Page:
Sex work is often referred to as “the world’s oldest profession”, and in Japan, it’s big business. In fact, sex work is the second largest industry in Japan (after the automotive industry). Photojournalist Joan Sinclair examined the industry for her book Pink Box, named for a private room in the back of an Osaka strip club.
While this sounds like a combination of strip club and brothel — it’s much more elaborate than that. Many soaplands (the Japanese term for these clubs) cater to special fetishes. For example, if your fantasy is groping women on trains, you can go to a club made up like a train packed with consenting women and grope to your heart’s content — for a price. (Certainly better than the creeps who do it for free on actual trains.)
While prostitution is technically illegal in Japan, the legal code is so complex, most sex clubs and soaplands operate in a legal grey area. Most get around it by offering everything up to but not including sex — similar to the laws in America regarding professional doms — though it’s not unheard of to find sex available, if secretly.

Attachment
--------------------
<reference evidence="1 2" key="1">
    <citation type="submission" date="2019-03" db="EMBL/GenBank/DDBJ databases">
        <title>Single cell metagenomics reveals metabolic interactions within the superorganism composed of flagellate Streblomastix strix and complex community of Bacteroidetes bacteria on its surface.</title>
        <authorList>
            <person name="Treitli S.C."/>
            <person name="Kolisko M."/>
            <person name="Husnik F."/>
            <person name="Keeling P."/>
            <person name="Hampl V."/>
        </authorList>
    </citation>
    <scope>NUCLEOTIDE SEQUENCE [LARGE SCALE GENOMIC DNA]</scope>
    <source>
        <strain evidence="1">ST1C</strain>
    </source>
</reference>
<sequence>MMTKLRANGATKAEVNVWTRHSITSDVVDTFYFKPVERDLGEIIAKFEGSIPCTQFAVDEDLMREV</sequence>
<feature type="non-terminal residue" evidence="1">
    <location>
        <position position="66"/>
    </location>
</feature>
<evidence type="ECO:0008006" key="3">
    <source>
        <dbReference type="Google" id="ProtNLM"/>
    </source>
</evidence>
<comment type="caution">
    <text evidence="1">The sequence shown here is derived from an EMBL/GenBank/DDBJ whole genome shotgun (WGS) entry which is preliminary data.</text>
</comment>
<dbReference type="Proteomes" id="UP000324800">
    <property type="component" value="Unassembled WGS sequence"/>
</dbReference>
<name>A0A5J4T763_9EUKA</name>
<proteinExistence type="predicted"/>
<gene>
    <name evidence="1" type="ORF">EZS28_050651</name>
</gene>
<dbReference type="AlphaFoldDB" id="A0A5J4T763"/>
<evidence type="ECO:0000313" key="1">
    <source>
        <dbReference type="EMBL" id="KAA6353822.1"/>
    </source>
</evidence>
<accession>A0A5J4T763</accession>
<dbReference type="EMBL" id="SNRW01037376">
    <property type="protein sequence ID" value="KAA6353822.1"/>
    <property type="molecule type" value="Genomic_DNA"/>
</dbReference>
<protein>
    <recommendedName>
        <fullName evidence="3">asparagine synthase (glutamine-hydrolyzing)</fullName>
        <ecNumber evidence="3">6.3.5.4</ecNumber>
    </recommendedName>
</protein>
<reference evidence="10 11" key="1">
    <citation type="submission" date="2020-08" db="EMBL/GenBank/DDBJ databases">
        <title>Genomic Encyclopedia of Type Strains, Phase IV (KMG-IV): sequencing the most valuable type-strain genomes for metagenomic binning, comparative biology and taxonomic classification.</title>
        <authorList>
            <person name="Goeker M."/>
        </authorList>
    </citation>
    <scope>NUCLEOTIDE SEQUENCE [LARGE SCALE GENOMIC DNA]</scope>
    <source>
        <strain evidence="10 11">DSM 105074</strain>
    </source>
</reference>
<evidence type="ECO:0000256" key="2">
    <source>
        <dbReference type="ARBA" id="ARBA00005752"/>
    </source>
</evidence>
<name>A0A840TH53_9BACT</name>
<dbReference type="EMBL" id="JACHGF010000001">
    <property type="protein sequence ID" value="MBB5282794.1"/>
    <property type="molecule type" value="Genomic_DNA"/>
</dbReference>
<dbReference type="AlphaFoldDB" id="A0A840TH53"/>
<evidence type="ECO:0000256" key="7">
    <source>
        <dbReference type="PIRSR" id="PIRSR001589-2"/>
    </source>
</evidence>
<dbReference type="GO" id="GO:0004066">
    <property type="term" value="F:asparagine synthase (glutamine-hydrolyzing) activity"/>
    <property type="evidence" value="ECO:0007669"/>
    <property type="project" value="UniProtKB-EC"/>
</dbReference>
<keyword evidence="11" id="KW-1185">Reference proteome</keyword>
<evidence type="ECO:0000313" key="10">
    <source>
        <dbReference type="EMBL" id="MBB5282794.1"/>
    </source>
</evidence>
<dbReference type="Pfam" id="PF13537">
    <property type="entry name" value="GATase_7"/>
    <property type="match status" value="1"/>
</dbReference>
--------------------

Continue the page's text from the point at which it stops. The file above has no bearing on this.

Either way, most of the draw for these sorts of clubs is fetish play. Popular scenarios include ripping pantyhose off the women, or “green gel play,” where women splash around in a green slime. Of course, there’s schoolgirl roleplay as well — which shouldn’t be a shock for readers who’ve seen pretty much any anime.
Thankfully, the women are treated very well — a woman can make approximately $140,000 a year working in the club. The women are also mostly middle-class, educated, sober women; the stereotype of the woman with no other outs than sex work definitely does not apply. (Of course, it doesn’t often apply in America, either.) In an interview with Roland Kelts, author of Japanamerica, Sinclair said:
One of the things Westerners kept telling me was, “Find the sad stories, you’re not going deep enough!” But with the Japanese women, I kept looking for psychological damage, exploitation and abuse—and I didn’t find any of it. I found very balanced women making a personal choice.
We’ve included a few photos from Pink Box. All photos are by Joan Sinclair and come from Pink Box, available at bookstores.
(Featured image via Joan Sinclair/Pink Box)